Subaru Tribeca 2010

Subaru Tribeca 2010 is a 4-door, 7-passenger luxury sport-utility sold by Japanese automaker Subaru. The Tribeca was first sold as a 2006 model, with five-seat and seven-seat trims. Built on the Subaru Legacy platform, the Tribeca was inspired by the B9X concept car and has now evolved into its second styling generation, available in 3 variants, namely Limited, Premium and Touring.

The name Tribeca derives from the TriBeCa neighborhood of New York City. The Tribeca is the only vehicle in this class that comes equipped with AWD as standard equipment, with a FWD or rear wheel drive platform not available.

Subaru Tribeca Awards

  • The Tribeca won best interior of the year by Ward's Auto, a benchmark agent similar to JD Power, but more subjective. Also, it was considered Most Innovative Concept at the 2004 Detroit Auto Show.
  • The Tribeca scored well on Insurance Institute for Highway Safety crash tests. It earned a "Top Safety Pick" ranking.


Body style(s): 4 Door Suv
Engine(s): 3.6L H6
Power:@ RPM 256@6000
Transmission: 5 Speed Automatic (varies with variant)
Exterior Dimensions (IN.)
Overall height: 66.4
Overall width: 73.9
Overall length: 191.5
Wheelbase: 108.2
Track (front/rear): 62.2/62.1
Colors: Graphite Gray Metallic, Sky Blue Metallic, Steel Silver Metallic
Fuel Capacity:(gal) 16.9
Mileage(est)(city/highway): 16 / 21
Price Onwards: $30,495
Website: Subaru Tribeca 2010 Homepage

Reviewed by

The Tribeca, Subaru's first midsize sport-utility, is a relatively recent addition to the crossover SUV segment. Bigger and taller than the company's other utility vehicles, it's meant to be a viable alternative to established Japanese crossover competitors as well as other more upscale sport-utilities.

The Subaru Tribeca (originally known as the B9 Tribeca) succeeds in that regard. However, there's not much to push the Tribeca beyond that "alternative" status. Though premium in look and feel, the vehicle's interior is a little cramped when compared to some competitors. Earlier models also suffered from mediocre acceleration.

Overall, the Tribeca's faults are significant enough that we think most shoppers will be happier with other top crossover SUVs. Only if you're a dedicated Subaru fan looking for something out of the mainstream will it be worth adding to your consideration list.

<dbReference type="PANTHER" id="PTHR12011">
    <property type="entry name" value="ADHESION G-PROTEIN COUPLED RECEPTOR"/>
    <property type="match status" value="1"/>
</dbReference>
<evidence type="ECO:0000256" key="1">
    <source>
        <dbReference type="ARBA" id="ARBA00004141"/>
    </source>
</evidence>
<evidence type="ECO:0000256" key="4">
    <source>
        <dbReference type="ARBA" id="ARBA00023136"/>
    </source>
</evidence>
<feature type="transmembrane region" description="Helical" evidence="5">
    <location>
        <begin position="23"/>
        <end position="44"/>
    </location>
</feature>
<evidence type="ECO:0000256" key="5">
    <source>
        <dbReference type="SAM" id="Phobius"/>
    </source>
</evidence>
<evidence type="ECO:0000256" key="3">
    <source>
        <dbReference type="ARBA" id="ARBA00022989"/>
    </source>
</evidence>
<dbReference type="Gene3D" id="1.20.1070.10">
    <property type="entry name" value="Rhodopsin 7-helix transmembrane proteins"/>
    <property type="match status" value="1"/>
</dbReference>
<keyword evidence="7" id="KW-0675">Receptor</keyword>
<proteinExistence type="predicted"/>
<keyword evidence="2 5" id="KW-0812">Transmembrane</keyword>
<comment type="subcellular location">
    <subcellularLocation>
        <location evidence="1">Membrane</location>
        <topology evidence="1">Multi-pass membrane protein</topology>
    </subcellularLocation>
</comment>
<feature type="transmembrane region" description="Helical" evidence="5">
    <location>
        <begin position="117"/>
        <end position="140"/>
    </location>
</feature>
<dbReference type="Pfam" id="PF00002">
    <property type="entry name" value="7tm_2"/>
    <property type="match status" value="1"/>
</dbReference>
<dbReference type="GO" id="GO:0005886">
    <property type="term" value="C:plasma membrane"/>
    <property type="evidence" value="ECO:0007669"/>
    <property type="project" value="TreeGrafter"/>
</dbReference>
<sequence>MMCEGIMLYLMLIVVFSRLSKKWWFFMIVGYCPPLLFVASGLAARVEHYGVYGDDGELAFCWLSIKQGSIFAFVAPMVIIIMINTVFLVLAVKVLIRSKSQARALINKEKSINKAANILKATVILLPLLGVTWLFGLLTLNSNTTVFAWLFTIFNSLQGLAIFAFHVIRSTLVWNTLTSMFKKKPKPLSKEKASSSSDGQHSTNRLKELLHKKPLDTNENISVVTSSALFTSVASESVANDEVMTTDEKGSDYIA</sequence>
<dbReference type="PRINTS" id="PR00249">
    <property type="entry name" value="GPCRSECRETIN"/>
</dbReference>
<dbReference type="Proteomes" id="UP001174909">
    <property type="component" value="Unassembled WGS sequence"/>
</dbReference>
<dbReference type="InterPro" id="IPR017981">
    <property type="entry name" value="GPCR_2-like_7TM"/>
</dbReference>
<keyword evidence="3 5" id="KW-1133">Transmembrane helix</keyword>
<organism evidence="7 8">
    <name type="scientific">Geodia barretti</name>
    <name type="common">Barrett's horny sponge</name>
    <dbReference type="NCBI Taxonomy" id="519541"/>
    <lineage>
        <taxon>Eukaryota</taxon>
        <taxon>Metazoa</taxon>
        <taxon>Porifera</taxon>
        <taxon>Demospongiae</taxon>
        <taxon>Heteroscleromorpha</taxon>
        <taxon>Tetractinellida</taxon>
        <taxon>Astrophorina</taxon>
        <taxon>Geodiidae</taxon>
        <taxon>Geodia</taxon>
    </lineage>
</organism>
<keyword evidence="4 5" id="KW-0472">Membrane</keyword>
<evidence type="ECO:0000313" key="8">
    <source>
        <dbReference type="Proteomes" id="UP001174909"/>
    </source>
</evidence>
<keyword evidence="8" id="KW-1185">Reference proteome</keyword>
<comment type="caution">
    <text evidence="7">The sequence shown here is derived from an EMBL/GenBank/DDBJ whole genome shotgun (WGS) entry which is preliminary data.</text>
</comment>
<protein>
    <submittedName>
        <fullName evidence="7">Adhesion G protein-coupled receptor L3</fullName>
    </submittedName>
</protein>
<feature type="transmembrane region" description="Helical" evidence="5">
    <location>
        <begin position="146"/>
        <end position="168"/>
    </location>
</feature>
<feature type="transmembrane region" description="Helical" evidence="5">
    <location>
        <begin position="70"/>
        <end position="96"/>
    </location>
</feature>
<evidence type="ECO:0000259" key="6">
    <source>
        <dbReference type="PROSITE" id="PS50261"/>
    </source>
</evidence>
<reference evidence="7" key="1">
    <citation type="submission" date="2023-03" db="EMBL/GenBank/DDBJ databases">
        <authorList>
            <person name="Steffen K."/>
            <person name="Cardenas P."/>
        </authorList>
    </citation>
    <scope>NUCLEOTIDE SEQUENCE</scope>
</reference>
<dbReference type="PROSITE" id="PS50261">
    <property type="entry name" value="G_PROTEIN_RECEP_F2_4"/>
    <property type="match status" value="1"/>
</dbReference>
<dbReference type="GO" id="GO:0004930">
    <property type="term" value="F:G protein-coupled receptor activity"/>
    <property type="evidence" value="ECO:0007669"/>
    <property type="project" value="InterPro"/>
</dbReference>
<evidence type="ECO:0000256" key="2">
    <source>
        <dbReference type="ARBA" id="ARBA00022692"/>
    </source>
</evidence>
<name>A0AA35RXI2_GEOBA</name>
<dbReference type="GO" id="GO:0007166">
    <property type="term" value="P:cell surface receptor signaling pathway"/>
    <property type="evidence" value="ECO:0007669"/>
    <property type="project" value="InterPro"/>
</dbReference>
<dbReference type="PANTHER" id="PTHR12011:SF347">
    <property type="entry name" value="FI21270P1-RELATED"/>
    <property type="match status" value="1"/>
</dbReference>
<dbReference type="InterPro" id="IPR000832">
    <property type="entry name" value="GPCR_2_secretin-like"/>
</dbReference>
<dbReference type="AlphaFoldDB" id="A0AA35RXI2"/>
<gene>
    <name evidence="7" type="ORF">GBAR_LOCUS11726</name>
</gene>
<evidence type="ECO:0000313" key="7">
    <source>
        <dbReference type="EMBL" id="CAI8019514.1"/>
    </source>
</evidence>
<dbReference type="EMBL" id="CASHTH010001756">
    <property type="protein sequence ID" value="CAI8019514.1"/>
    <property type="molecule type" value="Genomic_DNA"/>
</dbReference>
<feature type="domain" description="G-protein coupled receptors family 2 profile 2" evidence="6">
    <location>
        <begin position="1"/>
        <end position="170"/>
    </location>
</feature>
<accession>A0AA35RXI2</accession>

Current Subaru Tribeca

The Subaru Tribeca is a midsize SUV based on a widened and stretched version of the platform Subaru uses for its Legacy and Outback. There are two trim levels -- base and Limited -- and buyers have a choice of five- or seven-passenger models.

Convenience and safety features are pretty comprehensive on the base model. Stepping up to the Limited gets you premiums like leather seating, a 160-watt stereo with CD changer and memory settings for the front seats. Big-ticket options like rear-seat entertainment and a navigation system with rear parking camera are optional.

The Subaru Tribeca is powered by a 3.6-liter horizontally opposed six-cylinder engine producing 256 horsepower and 247 pound-feet of torque. All models also come with Subaru's signature traction-boosting all-wheel drive that splits the power 45 front/55 rear under normal circumstances, and redistributes power on the fly as needed. A five-speed automatic transmission with a sport- and manual-shift mode is standard.

The Tribeca's cabin has a distinctly sleek and upscale look, but the dash is slathered in hard plastic, and some controls are awkwardly arranged. On the other hand, we like the central screen that displays climate control and audio information -- and this feature comes along for the ride whether you order the navigation system or not.

Legroom is sparse for third-row passengers, and even those in the second row might feel a little cramped -- a rear-facing infant seat barely fits. Fortunately, cargo room with the seats folded is a bit more generous, with up to 74 cubic feet available, though it lags behind some rivals.

Once under way, the current Subaru Tribeca feels reasonably quick and certainly better than earlier models. The engine can sound a little noisy and rough when it's working hard, however. On the other hand, the Tribeca's highway ride is smooth and the cabin remains quiet.

Used Subaru B9 Tribeca Models

The Subaru B9 Tribeca midsize SUV debuted for the 2006 model year. Named for New York City's fashionable and affluent TriBeCa neighborhood, it became Subaru's first U.S. vehicle to feature a controversial (and short-lived) new design expression consisting of a stylized triangular grille and rounded bodywork. This look was poorly received by the public, hence the current model's generic front-end treatment, which bowed for the '08 model year. That was also the year in which the B9 Tribeca became simply the Tribeca.

Used-vehicle shoppers should note that prior to 2008, the B9's six-cylinder engine was a little underpowered. Displacing 3.0 liters, it made 245 hp and 215 lb-ft of torque. Subaru Tribecas with this engine can feel considerably more sluggish when accelerating than 2008 and later models.

1 comment:

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